Title

Echocardiographic Assessment of Diastolic Function in Children with Incident Systemic Lupus Erythematosus.

Year of Publication

2019

Date Published

2019 Apr 30

ISSN Number

1432-1971

Abstract

<p>The timing and etiology of diastolic impairment in pediatric-onset systemic lupus erythematosus (SLE) are poorly understood. We compared echocardiographic metrics of left ventricular diastolic function in children at SLE diagnosis to controls and identified factors associated with diastolic indices. Echocardiograms of children aged 5-18&nbsp;years within 1&nbsp;year of SLE diagnosis and age-/sex-matched controls were retrospectively read by blinded cardiologists. Clinical characteristics were abstracted separately. Z-scores for diastolic indices (E/A, e', E/e', and isovolumetric relaxation time (IVRT)) were calculated using published normative data and study controls, and compared using linear mixed-effects models adjusted for blood pressure. Pericardial effusions and valvular disease were also evaluated. Linear regression was used to identify factors associated with diastolic measures. 85 children with incident SLE had echocardiograms performed a median of 6&nbsp;days after diagnosis (interquartile range (IQR) 1-70). Prior cumulative prednisone exposure was minimal (median 60&nbsp;mg, IQR 0-1652). SLE cases had lower E/A, lower e', higher E/e', and longer IVRT compared to controls. Though none met criteria for Grade I diastolic dysfunction, Z-scores for e', E/e', and IVRT were abnormal in 30%, 25%, and 6% of SLE cases, respectively. Greater disease activity was associated with lower septal e' (p &lt; 0.01), higher E/e' (p = 0.02), and longer IVRT (p &lt; 0.01). Children with incident SLE have worse diastolic indices at diagnosis compared to peers without SLE, independent of blood pressure and prior to significant prednisone exposure. Longitudinal studies will determine whether diastolic dysfunction develops in this population over time.</p>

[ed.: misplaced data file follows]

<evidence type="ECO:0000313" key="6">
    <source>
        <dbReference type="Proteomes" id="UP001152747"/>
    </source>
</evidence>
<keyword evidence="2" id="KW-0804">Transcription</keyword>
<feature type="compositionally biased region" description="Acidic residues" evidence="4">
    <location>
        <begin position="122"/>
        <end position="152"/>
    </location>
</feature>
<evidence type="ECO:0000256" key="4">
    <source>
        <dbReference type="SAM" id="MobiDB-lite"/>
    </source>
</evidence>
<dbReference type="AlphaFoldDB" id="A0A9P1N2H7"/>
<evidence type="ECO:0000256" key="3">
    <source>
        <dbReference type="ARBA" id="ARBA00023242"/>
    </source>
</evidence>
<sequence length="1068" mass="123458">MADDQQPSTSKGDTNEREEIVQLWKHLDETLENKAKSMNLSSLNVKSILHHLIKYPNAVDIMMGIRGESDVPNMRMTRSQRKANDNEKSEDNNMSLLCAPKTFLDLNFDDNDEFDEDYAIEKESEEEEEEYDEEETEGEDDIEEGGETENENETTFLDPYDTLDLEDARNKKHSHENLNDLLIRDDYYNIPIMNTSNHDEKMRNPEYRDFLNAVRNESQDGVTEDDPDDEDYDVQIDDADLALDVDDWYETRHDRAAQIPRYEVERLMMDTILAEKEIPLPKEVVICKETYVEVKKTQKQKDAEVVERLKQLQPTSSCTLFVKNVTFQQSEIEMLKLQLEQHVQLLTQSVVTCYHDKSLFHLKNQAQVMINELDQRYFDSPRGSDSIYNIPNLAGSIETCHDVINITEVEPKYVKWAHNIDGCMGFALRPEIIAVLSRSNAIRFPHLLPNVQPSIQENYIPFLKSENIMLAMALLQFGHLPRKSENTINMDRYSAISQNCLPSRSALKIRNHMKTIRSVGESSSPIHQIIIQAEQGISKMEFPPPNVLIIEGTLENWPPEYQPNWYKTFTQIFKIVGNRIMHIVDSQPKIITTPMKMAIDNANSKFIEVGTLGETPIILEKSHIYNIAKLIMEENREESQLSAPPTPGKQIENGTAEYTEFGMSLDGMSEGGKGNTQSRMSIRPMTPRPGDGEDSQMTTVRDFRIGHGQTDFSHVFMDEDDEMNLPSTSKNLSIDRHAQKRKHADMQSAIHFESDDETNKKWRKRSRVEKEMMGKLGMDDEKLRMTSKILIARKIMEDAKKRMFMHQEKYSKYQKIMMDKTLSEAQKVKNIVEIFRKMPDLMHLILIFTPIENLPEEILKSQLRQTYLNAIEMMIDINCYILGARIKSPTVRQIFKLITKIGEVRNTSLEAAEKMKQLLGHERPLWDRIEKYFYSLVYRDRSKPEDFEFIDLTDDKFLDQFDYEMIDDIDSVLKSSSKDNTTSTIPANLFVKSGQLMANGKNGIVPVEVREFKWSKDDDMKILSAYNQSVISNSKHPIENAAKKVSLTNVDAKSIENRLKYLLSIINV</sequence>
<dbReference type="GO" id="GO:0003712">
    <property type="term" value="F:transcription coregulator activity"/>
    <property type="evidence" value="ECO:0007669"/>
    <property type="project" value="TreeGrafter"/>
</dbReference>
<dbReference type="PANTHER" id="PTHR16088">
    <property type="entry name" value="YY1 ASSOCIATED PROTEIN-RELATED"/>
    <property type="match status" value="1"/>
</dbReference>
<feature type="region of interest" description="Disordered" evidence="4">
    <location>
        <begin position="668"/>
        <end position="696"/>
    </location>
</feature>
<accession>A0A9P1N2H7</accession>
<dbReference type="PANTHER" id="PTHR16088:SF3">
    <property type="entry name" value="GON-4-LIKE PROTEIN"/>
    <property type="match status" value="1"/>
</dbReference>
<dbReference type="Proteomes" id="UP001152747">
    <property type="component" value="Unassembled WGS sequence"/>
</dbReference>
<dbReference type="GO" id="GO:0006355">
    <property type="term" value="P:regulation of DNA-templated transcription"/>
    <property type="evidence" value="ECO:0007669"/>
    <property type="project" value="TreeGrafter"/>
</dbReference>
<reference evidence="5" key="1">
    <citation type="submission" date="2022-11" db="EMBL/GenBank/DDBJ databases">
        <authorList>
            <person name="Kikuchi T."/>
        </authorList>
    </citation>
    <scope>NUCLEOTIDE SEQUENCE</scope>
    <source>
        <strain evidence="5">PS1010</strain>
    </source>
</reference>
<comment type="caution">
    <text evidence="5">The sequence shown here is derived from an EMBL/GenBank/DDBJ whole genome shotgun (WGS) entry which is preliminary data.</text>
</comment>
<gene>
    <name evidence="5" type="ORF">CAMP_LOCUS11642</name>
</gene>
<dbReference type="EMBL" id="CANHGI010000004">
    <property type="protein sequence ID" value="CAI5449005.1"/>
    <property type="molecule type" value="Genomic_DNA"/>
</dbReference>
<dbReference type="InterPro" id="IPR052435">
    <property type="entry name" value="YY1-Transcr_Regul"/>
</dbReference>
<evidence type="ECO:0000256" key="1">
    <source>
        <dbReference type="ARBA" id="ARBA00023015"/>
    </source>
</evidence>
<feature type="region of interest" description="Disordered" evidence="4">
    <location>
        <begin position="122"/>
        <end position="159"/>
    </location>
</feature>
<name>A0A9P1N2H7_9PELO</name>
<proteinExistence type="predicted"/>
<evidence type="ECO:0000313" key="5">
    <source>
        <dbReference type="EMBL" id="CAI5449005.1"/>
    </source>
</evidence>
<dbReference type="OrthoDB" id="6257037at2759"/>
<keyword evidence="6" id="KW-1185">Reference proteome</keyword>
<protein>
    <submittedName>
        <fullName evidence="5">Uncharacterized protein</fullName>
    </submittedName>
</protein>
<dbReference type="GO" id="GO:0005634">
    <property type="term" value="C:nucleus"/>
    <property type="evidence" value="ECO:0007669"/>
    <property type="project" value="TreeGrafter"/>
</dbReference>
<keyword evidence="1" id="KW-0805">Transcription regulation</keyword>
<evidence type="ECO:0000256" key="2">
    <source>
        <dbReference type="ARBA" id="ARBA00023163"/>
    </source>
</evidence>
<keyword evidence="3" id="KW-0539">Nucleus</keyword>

DOI

10.1007/s00246-019-02107-1

Alternate Title

Pediatr Cardiol

PMID

31041461

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